It has fallen to the same level from which it bounced last month in May. It still is showing no signs of any upward acceleration however.
One of the reasons that this index is thus far refusing to break down is on account of the strength that continues in crude oil. Large hedge funds have huge long positions in that market and have refused to sell those down and that is keeping this market supported even in the face of some sizeable stocks in storage. As I have said before, crude is a mystery to me because I cannot fathom how much of this hedge fund buying is related to their wanting to own the stuff as an asset class into which they can diversify or how much is due to a general perception that the US economy is very slowly improving with a corresponding increase in demand.
I watch both copper and crude very closely in this regard and their chart pattern over the last of week or so has been remarkably similar. Both remain supported but have been unable to extend higher. That might change at any time but for now, neither are giving any clues as to what direction they expect the global/US economy to move in.”- Dan Norcini, More at http://www.traderdannorcini.blogspot.com/
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Activity from: 6/02/2014
Gold Warehouse Stocks:
Silver Warehouse Stocks:
Global Gold ETF Holdings
[WGC Sponsored ETF’s]
New York Stock Exchange Arca (NYSE Arca) AND Singapore Exchange (SGX) AND Tokyo Stock Exchange (TSE) AND Hong Kong Stock Exchange (HKEx) AND Mexico Stock Exchange (BMV)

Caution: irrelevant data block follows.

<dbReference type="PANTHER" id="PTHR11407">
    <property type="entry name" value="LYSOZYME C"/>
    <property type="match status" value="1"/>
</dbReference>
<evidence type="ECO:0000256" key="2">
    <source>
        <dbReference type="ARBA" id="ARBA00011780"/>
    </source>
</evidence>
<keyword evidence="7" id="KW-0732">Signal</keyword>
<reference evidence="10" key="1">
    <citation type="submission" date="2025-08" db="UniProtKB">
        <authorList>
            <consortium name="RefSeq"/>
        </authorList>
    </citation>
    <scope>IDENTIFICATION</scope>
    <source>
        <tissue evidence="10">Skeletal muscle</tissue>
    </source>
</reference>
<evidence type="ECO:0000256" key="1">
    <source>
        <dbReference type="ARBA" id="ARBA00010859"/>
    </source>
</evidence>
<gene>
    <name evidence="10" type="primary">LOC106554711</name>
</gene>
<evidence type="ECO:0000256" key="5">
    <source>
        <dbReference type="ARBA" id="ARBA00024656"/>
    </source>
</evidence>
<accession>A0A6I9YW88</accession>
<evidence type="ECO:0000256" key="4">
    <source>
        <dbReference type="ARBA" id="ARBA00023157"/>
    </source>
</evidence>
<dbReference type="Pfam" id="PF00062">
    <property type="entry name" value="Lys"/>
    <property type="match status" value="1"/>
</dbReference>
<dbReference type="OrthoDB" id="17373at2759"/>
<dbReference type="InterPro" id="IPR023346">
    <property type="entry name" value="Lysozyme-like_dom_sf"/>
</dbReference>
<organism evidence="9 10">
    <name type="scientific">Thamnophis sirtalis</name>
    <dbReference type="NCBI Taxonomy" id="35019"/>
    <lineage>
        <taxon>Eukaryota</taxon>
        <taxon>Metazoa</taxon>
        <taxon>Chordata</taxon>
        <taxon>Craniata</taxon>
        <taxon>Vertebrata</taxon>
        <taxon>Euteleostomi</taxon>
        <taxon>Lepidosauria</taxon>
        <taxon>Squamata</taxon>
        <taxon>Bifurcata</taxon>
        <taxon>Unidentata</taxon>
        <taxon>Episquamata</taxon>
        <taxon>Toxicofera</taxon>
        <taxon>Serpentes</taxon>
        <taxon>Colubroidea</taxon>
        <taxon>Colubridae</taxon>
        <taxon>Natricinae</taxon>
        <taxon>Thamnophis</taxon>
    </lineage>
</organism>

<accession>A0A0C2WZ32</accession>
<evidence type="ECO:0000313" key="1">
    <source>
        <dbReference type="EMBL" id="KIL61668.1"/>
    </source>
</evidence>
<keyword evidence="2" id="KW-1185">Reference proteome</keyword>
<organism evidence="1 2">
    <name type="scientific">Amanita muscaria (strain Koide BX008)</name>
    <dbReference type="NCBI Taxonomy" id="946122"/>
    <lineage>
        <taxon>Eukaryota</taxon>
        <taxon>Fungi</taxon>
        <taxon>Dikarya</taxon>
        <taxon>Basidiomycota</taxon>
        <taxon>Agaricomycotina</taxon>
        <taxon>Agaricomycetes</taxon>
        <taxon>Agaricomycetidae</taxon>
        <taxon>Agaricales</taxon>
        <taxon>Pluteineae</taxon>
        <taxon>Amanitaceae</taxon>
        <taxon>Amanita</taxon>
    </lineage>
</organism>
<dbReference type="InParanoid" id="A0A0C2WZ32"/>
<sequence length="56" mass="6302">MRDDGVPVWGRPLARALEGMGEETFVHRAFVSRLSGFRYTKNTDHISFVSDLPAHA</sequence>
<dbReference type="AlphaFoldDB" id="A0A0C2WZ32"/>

SPDR® Gold Shares
London Stock Exchange (LSE) AND NYSE Euronext Paris AND Borsa Italiana AND Frankfurter Wertpapierbörse (Deutsche Börse - Xetra)
Gold Bullion Securities
London Stock Exchange (LSE) AND NYSE Euronext Paris AND Borsa Italiana AND Frankfurter Wertpapierbörse (Deutsche Börse - Xetra) AND NYSE Euronext Amsterdam
ETFS Physical Gold
Australian Stock Exchange (ASX)
Gold Bullion Securities
Johannesburg Securities Exchange (JSE)
New Gold Debentures
Note: No change in Total Tonnes from yesterday’s data.
COMEX Gold Trust (IAU) Total Tonnes in Trust: 163.41: No change from yesterday’s data.
Silver Trust (SLV) Total Tonnes in Trust: 10,359.09: +74.69 change from yesterday’s data.
IAG +12.87% $3.41
ASM +7.84% $12.65
TGD +5.88% $1.44
BTG -7.01% $2.34
2. Tanzanian Royalty
TRX -3.87% $1.74
3. Allied Nevada
ANV -2.90% $2.68
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Please see Yahoo’s Mining/Metals News Wire for all of today’s mining news.
- Chris Mullen, Gold Seeker Report
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-- Published: Tuesday, 3 June 2014 | E-Mail | Print | Source: GoldSeek.com